Tuesday, October 28, 2008

Goodwill, Health Insurance and Privileged Liberals

It goes around in circles that make me dizzy. The poor have more health problems, and therefore health insurance for folks with lower incomes costs more. Folks with lower incomes have more health problems for a number of reasons, prominent among them that they see doctors less often because – you guessed it – they lack health insurance. The illness that could have been avoided altogether by good preventive medical care is neglected until it becomes a crisis. Lacking a family doctor, the person in crisis must go to the emergency room, the most expensive place to receive health care. The medical bills resulting from this emergency care tip the already tight family budget into chaos, which means there is no money to see a doctor or dentist, much less to purchase health insurance, and the entire circle starts to spin around again.

Goodwill’s People Team (“HR” in most organizations) is now hosting “open enrollment” discussions in all of our sites. Surprise, surprise: the cost of health insurance has risen yet again. Our folks labored hard to secure the best possible coverage at the lowest possible cost, but we are swimming against a mighty strong current. Our employees will be hit with higher co-pays, and our bottom line costs are taking a big hit. All the things that make Goodwill the unique and wonderful organization it is, including our progressive hiring practices, conspire to make our health insurance costs significantly higher than those for most other organizations. Call me small-minded, but sometimes that feels like getting punished for doing the right thing.

In my conversations with our employees, I hear stories that make me proud, stories that break my heart, and stories that make me flat-out angry. I spoke last week with an employee in her late forties who had just enrolled in our health plan – at the most basic and inexpensive level possible – and will now have at least some health insurance for the first time in her life. Will her budget be strained? Terribly. But as she said to me, “I’m not getting any younger; I’ve got to start taking care of myself.”

Another team member desperately needs extensive dental work. She receives such health insurance as she has through the state’s BadgerCare program, and has been waiting months to receive approval to proceed. Even if they grant approval, they will pay for only a portion of this very expensive work. Why did she neglect her dental care so badly? Because for many years she has been making sure her children got to the dentist regularly, which left no money for mom to take care of her own teeth. I have heard versions of this story dozens of times: we have a lot of employees with missing teeth.

I remember when I was a kid and my dad was turned down by the bank when he applied for a small loan to replace our leaking roof. “Banks only lend money to people who don’t need the money,” he said to me with a trace of bitterness. He died many years ago, so he did not get to see the era where credit card offers arrived in the mail daily and banks became eager to lend money to people who had no hope of repaying them, throwing the poor into horrible debt and ultimately melting down the entire credit market.

But it remains true that the affluent, who live healthier lifestyles overall, have wonderful access to medical care while poor folks, who face greater health and lifestyle challenges, have very limited access to quality health care. The only real solutions are political in nature: our society must come together with a common will to say that this is not just, and it is not sustainable. Yet another reason to vote for Obama, and to hope that he has the courage to provide real leadership against the entrenched interests that will oppose meaningful change every step of the way. Bluntly stated, those “entrenched interests” include folks like you and me, who take our own privileged lives for granted. There are a lot of progressive folks who are eager to demand justice for the poor, but still have not figured out that this requires surrendering some of our own privileges. My 403B make be down for the count, but I still have all my teeth, and that is privilege.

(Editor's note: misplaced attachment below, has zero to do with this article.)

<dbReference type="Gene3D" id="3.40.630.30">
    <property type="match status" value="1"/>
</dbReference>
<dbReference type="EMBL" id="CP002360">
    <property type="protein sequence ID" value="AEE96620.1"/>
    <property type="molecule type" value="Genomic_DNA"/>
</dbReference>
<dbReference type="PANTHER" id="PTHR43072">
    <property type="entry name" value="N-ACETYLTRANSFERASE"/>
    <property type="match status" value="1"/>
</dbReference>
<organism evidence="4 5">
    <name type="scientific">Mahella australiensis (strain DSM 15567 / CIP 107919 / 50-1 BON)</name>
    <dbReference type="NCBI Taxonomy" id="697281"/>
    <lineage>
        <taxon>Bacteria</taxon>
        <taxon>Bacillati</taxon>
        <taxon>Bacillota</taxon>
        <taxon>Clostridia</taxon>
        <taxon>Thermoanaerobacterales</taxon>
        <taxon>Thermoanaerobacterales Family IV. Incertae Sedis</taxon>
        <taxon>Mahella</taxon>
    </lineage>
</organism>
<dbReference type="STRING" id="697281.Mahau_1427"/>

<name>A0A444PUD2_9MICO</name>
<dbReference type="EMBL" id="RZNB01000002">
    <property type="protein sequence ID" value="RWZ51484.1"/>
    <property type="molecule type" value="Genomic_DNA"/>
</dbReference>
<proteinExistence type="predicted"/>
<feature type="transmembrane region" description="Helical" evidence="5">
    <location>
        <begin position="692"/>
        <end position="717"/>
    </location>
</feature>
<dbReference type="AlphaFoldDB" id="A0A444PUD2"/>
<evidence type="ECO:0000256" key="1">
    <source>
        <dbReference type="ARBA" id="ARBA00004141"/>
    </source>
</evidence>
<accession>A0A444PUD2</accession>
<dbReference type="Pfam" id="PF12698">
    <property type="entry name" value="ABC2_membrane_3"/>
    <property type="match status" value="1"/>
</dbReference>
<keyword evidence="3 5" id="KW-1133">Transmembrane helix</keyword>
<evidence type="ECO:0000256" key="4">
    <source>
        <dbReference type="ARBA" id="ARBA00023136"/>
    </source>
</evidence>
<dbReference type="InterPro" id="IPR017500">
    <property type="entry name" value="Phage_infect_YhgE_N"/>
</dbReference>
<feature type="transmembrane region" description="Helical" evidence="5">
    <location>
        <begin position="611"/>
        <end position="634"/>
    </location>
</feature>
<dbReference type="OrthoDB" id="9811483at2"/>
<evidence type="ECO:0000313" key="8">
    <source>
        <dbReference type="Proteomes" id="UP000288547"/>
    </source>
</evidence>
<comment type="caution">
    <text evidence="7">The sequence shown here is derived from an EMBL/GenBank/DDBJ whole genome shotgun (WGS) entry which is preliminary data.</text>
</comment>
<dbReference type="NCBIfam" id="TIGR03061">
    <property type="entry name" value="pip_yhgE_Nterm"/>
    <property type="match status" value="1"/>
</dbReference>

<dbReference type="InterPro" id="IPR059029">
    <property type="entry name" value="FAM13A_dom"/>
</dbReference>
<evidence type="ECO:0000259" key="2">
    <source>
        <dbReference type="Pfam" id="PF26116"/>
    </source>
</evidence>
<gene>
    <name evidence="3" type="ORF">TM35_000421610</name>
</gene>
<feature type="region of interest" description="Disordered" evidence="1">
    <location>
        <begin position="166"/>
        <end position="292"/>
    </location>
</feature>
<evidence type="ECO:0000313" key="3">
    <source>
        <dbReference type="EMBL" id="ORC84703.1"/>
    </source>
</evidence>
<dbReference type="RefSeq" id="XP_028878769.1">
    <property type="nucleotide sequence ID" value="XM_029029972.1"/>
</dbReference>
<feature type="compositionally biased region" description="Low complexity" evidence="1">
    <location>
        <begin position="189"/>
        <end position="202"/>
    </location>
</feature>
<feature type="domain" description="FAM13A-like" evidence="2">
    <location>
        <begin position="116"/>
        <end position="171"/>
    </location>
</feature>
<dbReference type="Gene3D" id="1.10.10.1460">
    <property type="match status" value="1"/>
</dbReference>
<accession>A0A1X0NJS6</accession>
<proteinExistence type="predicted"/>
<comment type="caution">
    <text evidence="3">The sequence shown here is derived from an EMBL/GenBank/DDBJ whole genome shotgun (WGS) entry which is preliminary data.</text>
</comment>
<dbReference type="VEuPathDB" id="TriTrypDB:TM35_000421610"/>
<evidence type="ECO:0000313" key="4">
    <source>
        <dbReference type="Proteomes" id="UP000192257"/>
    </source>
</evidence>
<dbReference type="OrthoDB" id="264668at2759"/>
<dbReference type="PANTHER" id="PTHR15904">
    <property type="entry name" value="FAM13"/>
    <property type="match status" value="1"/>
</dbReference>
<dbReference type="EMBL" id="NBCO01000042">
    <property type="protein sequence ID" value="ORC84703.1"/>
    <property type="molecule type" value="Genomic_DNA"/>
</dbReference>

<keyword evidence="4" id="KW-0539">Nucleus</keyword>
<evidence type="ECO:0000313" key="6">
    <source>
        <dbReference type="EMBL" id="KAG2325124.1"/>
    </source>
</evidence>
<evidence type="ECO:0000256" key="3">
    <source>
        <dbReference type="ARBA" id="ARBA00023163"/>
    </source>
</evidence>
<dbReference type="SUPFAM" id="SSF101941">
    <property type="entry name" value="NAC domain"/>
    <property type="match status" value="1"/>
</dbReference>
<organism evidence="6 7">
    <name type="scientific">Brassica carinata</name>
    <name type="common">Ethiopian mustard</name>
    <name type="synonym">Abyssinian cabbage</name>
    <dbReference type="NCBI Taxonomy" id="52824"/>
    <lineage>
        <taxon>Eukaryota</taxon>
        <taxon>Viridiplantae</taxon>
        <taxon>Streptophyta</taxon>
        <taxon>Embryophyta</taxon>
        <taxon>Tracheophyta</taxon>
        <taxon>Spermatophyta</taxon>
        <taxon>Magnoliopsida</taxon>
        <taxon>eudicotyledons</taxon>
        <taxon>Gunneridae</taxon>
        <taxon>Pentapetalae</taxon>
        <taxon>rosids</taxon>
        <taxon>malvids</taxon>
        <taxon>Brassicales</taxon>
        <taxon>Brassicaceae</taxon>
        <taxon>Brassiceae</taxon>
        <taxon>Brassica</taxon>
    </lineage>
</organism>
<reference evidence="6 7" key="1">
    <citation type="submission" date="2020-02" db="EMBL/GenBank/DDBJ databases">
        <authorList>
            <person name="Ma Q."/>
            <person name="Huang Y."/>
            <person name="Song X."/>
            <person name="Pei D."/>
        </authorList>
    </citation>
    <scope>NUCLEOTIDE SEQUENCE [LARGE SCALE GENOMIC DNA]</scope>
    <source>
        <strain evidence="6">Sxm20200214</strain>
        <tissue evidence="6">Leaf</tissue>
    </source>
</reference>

Wednesday, October 22, 2008

Why We Need Halloween

I have a particular gift for selecting the seat at a banquet table right next to the person I am least likely to enjoying having a conversation with: bores, braggarts and people who believe I will be fascinated by a recitation of their various medical conditions. It was during the last week in October some years ago that I was seated next to a woman who was delighted to learn that I was a pastor because she was certain I would support her cause, which was a national ban on Halloween and everything associated with it. Away with trick or treating! Down with jack o’ lanterns and cardboard cut-outs of witches on broomsticks! Be gone, ghosts and ghoulies and things that go bump in the night! In her eyes, Halloween was a demonic festival, propagated through the combined efforts of “atheists and devil worshipers.”

I cannot resist a quick aside here. Why is it that such folks believe that atheists reject Christianity, Judaism, Islam and Hinduism but think that “devil worshipers” are really swell people? If atheists reject the truth claims of all religions, why would they make an exception for devil worshipers? But I digress.

The woman was shocked, of course, to learn that I – a pastor no less! – had no objection to Halloween. I tried to explain to her that its pre-Christian history among the Celts had nothing whatsoever to do with Satan, but she wasn’t buying it. Someone whose mind is already made up has no interest in facts, so arguing with them is the equivalent of mud-wrestling with a pig: you just get dirty and the pig gets annoyed.

There are also folks who object to Halloween for non-religious reasons. Some see it as a celebration of greed and tooth decay. Others view it as another bit of consumerist hype, or an excuse for adults to drink too much and behave in a licentious manner (even our morally upright Goodwill stores sell fishnet stockings for sexy witches). There is a dribble of truth in all these objections, I suppose, but in the end they all amount to the same thing: some people get offended and upset by anything that looks like too much fun.